Eckington Way, Crystal Peaks, Sheffield. South Yorkshire. S20 7PP
Tel: 0114 251 0457 „
I used to live in the North of the city and thought Crystal Peaks just had cheap shoe shops, now I've moved to the South I've found out that it is much better than that.
It is a small shopping centre, not in the same league as Meadowhall, but as well as having less shops it has less people, less crowding and a much more spacious, relaxed and friendly feel. It has a large Sainsburys which is fantastic, it also has a large Next and Clarks, along with many other food, clothing and entertainment shops, a cafe and Macdonalds, a market, banks and a Post Office (which always has long queues). There is also a First Point council office and a fairly large library which holds a number of classes / groups for children and adults.
You probably wouldn't get much of a shopping marathon out of Crystal Peaks, and I don't think it is worth travelling too far to, but if you live on the right side of Sheffield you can get there quickly and easily by car, bus or walking and there is ample free parking making it a good alternative to going into town as it is also much more compact.
Where to start with Crystal Peaks?
Peaks is really a poor man's Meadowhall. Aiming at slightly different markets you won't find your designer shops and department stores in this shopping centre - you're really better off going to Meadowhall for that!
Crystal Peaks is more of a useful shopping centre. It has a supermarket (Sainsbury's, although the queues in there can be horrendous), plenty of banks and the recently(ish) refurbished marketplace where you can buy cheap meat, use the post office or get a spare key cut.
It doesn't have the glamour of Meadowhall, but it is more useful as I don't think Meadowhall offers any of the above. Other useful shops include Wilko's, Card Factory and Poundland - again, not really Meadowhall material, but useful if you need some paint some deodorant or some cards!
You couldn't spend a day at Crystal Peaks and I doubt that anyone drives more than about 5 miles to go there, but for the people who live locally (like me), it really can be quite useful... there's that word again!
A local shopping centre in suburbia which for the last 15 years or so has catered to a growing number of houses in the area and ever increasing in circles around it. An astute business move if you ask me.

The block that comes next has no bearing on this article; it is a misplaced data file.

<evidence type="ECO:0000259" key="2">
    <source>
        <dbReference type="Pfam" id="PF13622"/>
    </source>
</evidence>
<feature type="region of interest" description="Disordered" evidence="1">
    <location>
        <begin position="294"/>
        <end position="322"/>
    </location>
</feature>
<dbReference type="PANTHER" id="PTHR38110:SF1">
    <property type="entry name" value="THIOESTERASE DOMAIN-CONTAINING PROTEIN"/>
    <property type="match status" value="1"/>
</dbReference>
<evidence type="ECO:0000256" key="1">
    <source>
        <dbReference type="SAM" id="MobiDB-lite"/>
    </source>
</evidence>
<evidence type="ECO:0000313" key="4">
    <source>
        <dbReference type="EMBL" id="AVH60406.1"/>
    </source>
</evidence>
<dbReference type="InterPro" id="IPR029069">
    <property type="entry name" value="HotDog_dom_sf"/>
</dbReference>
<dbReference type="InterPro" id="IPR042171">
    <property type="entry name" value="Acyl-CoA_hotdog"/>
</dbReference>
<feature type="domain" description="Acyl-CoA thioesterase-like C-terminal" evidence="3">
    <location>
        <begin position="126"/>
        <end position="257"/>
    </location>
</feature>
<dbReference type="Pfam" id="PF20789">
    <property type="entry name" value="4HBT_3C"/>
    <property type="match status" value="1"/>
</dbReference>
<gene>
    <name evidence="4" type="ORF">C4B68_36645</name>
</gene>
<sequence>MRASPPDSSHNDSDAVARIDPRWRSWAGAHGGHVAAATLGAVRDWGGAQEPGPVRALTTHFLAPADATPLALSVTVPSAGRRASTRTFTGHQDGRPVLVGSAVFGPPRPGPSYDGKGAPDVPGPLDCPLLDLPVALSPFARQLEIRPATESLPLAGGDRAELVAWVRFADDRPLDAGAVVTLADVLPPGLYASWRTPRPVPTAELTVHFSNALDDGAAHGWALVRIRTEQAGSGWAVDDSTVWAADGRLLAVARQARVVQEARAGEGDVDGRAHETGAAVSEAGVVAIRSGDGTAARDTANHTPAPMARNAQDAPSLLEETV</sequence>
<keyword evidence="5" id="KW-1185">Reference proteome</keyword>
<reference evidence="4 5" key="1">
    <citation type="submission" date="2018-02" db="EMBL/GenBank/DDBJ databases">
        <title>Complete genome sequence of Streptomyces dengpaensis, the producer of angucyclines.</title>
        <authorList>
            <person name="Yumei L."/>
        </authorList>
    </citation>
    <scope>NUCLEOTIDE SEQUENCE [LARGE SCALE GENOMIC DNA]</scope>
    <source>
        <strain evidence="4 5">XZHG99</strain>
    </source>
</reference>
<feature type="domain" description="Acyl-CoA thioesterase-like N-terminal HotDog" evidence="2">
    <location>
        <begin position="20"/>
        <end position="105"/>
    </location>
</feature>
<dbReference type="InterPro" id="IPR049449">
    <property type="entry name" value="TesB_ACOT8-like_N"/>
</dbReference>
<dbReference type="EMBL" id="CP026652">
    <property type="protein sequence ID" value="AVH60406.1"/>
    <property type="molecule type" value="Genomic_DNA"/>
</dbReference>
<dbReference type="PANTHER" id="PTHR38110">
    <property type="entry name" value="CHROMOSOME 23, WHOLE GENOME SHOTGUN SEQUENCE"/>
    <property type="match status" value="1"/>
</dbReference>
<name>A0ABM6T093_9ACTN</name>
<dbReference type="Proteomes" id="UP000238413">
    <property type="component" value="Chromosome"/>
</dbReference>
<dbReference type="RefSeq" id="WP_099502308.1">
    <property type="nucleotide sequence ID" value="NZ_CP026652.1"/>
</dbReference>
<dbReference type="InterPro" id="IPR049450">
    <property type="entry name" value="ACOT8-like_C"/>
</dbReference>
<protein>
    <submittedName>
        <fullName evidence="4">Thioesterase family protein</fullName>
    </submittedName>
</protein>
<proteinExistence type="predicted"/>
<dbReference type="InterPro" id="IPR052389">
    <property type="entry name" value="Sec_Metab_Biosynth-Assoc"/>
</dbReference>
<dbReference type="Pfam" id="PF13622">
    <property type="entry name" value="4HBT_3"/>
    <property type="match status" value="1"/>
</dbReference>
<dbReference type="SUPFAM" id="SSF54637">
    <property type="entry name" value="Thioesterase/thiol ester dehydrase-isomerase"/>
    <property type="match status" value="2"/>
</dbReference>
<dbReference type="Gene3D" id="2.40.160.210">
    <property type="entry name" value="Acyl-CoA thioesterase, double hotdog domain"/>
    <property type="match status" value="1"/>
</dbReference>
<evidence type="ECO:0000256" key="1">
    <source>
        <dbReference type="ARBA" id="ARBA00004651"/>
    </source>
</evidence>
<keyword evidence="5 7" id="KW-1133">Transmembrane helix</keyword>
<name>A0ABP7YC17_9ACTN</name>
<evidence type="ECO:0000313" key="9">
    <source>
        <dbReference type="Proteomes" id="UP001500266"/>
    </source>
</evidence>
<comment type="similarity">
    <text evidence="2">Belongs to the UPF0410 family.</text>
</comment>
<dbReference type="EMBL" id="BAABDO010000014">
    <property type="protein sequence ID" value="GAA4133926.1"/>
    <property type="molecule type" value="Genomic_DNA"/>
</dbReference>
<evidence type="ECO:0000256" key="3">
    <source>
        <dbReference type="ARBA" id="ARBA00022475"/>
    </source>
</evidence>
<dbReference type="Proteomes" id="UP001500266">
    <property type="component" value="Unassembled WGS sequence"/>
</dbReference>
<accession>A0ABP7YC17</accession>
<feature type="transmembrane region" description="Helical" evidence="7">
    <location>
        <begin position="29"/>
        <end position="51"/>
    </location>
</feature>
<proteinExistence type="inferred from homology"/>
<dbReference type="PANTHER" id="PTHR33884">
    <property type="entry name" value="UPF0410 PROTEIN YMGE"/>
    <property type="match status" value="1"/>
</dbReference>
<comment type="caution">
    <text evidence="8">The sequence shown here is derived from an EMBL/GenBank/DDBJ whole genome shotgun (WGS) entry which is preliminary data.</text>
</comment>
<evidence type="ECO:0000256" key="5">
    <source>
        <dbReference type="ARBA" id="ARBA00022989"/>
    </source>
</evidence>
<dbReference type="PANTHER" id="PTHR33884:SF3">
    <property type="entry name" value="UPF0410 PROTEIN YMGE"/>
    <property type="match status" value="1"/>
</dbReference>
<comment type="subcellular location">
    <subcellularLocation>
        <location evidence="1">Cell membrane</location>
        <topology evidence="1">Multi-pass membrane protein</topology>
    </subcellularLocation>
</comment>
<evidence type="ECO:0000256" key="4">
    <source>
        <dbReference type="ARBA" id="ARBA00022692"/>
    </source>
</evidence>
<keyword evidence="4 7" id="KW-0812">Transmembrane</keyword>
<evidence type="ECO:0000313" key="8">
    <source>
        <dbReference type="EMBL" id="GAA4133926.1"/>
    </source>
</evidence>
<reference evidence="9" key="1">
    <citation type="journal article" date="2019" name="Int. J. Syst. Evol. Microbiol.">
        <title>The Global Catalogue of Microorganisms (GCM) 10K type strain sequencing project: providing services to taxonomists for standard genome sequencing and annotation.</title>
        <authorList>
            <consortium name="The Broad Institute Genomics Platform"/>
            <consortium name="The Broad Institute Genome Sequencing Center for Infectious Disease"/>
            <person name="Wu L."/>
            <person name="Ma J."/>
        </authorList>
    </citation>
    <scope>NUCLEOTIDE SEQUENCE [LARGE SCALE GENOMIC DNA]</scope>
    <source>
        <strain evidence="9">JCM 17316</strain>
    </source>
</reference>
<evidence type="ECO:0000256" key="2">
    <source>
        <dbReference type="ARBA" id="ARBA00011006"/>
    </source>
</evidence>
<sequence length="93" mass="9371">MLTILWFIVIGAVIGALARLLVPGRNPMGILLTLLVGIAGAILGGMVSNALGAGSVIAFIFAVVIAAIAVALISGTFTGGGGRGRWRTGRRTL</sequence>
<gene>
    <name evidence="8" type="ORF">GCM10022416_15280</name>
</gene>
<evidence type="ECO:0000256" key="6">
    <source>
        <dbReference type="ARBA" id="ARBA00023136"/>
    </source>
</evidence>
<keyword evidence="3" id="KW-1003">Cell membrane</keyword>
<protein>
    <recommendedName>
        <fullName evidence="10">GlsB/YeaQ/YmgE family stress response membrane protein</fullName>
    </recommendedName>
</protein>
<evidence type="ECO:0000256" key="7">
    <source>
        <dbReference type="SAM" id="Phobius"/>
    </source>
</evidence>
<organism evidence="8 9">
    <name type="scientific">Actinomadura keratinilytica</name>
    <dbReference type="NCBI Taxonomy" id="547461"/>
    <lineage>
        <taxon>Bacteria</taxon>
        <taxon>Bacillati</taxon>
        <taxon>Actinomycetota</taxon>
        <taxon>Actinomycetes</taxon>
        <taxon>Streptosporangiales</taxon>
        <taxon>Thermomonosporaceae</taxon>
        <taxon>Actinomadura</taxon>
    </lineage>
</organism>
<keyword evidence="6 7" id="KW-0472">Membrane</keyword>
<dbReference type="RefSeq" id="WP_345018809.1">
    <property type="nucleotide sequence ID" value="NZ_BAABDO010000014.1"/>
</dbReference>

It houses large number of shops for such an area, Sainsburys, Blockbuster, O'Briens, Evans, Superdrug, Boots, McDonalds, Burtons, Dorothy Perkins, Select, JBB Sport, Wilkinsons, The Officers Club, Next, Clarks, H Samuel, Dollond & Aitchison, Iceland, Lloyds Chemist, Peacocks, New Look and a lot of other smaller chains and independents.
The style of Crystal Peaks has changed little since it was built and that's fine, it's light and airy and it feels a fairly comfortable atmosphere. There's the obligatory hard floor which features in every shopping centre and murders the dedicated shoppers feet but at least the lighting is natural instead of the harsh, headache inducing glare, created by many.
It's set out in a spreading set of arms from a central atrium and has parking off each arm. One arm houses Next, H Samuels, various card shops and smaller clothes stores and travel agents, the central atrium has Dorothy Perkins, Evans, Adams, The Works, Superdrug, Birthdays, McDonalds and a couple of others.
The next arm is shorter and houses cheaper clothing, cheaper shoes and a travel agent. The biggest arm has the markets, Lloyds and Boots, Williams, New Interiors, Wilkinsons and lots more and then leads out to the banks, the estate agents and the library.
There's a library by the bus station which is great, very handy and right by the selection of banks including Halifax and Natwest and one or two estate agencies.
There are a number of empty units yet to be filled. Crystal Peaks expanded and reshuffled some stores in the last couple of years, meeting the growing demand and they've done a good job but they could do even more. I drive 15 miles to get to a WH Smiths.
There's also a small Post Office which even opens on Sunday but the location, inside the ill considered markets is rubbish.